Journal of Nuclear Cardiology

, Volume 10, Issue 3, pp 261–266 | Cite as

Long-term prognosis after a normal exercise stress Tc-99m sestamibi SPECT study

  • Abdou ElhendyEmail author
  • Arend Schinkel
  • Jeroen J. Bax
  • Ron T. van Domburg
  • Don Poldermans



Patients with a normal stress technetium 99m sestamibi study were shown to have a favorable outcome at intermediate-term follow-up. However, long-term survival has not been studied. The aim of this study was to evaluate the incidence and predictors of mortality and cardiac events at long-term follow-up after a normal exercise stress sestamibi study.

Methods and Results

We studied 218 patients (mean age, 53 ± 10 years, 108 men) who had normal myocardial perfusion assessed by Tc-99m sestamibi single photon emission computed tomography at rest and during symptom-limited bicycle exercise stress test. Endpoints during a follow-up period of 7.4 ± 1.8 years were hard cardiac events (cardiac death and nonfatal myocardial infarction) and all-cause mortality. During follow-up, 13 patients died of various causes (cardiac death in 1 patient). Ten patients had nonfatal myocardial infarction (a total of 11 hard cardiac events). By multivariate analysis, independent predictors of cardiac events were history of coronary artery disease (X 2 = 5, P =.03) and lower exercise heart rate (X 2 = 12, P =.001). Independent predictors of all-cause mortality were age (X 2 = 4, P =.05) and exercise heart rate (X 2 = 5, P =.03). The annual mortality rate was 0.6% in the first 5 years and 1.8% between the sixth and eighth years. The annual hard cardiac event rate was 0.7% in the first 5 years and 1.5% between the sixth and eighth years. Receiver operating characteristic curves identified an exercise heart rate lower than 130 beats/min as the cutoff value that separated patients with regard to their risk for mortality and hard cardiac events.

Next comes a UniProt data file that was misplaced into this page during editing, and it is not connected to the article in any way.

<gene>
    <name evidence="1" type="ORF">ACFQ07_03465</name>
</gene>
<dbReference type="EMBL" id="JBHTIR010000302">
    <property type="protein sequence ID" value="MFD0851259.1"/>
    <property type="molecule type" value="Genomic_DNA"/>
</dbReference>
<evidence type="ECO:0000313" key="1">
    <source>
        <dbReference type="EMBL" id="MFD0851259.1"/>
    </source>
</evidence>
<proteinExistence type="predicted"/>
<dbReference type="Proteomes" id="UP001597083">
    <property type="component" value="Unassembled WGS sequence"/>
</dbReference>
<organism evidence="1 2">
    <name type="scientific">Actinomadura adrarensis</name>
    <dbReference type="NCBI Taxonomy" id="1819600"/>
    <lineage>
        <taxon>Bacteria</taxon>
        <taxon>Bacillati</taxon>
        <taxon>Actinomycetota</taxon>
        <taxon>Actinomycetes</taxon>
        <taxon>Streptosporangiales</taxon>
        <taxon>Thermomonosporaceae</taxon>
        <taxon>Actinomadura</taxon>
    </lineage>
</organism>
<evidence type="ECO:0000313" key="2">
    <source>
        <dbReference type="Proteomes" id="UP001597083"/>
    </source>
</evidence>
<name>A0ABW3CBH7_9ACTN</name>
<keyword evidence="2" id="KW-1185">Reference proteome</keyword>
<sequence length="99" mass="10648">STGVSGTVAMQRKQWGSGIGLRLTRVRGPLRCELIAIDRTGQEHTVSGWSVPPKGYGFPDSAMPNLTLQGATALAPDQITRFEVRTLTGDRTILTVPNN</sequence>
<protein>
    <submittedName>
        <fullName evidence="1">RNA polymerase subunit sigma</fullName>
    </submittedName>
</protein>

It is concluded that the annual mortality and cardiac event rate is less than 1% during 5-year follow-up after a normal exercise sestamibi study. Therefore repeated testing would not be required unless there is a change in symptoms. Follow-up should be closer in patients with a history of coronary artery disease and in those who fail to achieve an exercise heart rate of 130 beats/min or greater.

Key Words

Exercise stress test sestamibi single photon emission computed tomography prognosis mortality coronary artery disease 


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Copyright information

© American Society of Nuclear Cardiology 2003

Authors and Affiliations

  • Abdou Elhendy
    • 2
    Email author
  • Arend Schinkel
    • 1
  • Jeroen J. Bax
    • 2
  • Ron T. van Domburg
    • 2
  • Don Poldermans
    • 2
  1. 1.ThoraxcenterUniversity Hospital-DijkzigtRotterdamThe Netherlands
  2. 2.Department of Cardiology and Internal MedicineUniversity of Nebraska Medical CentreOmaha

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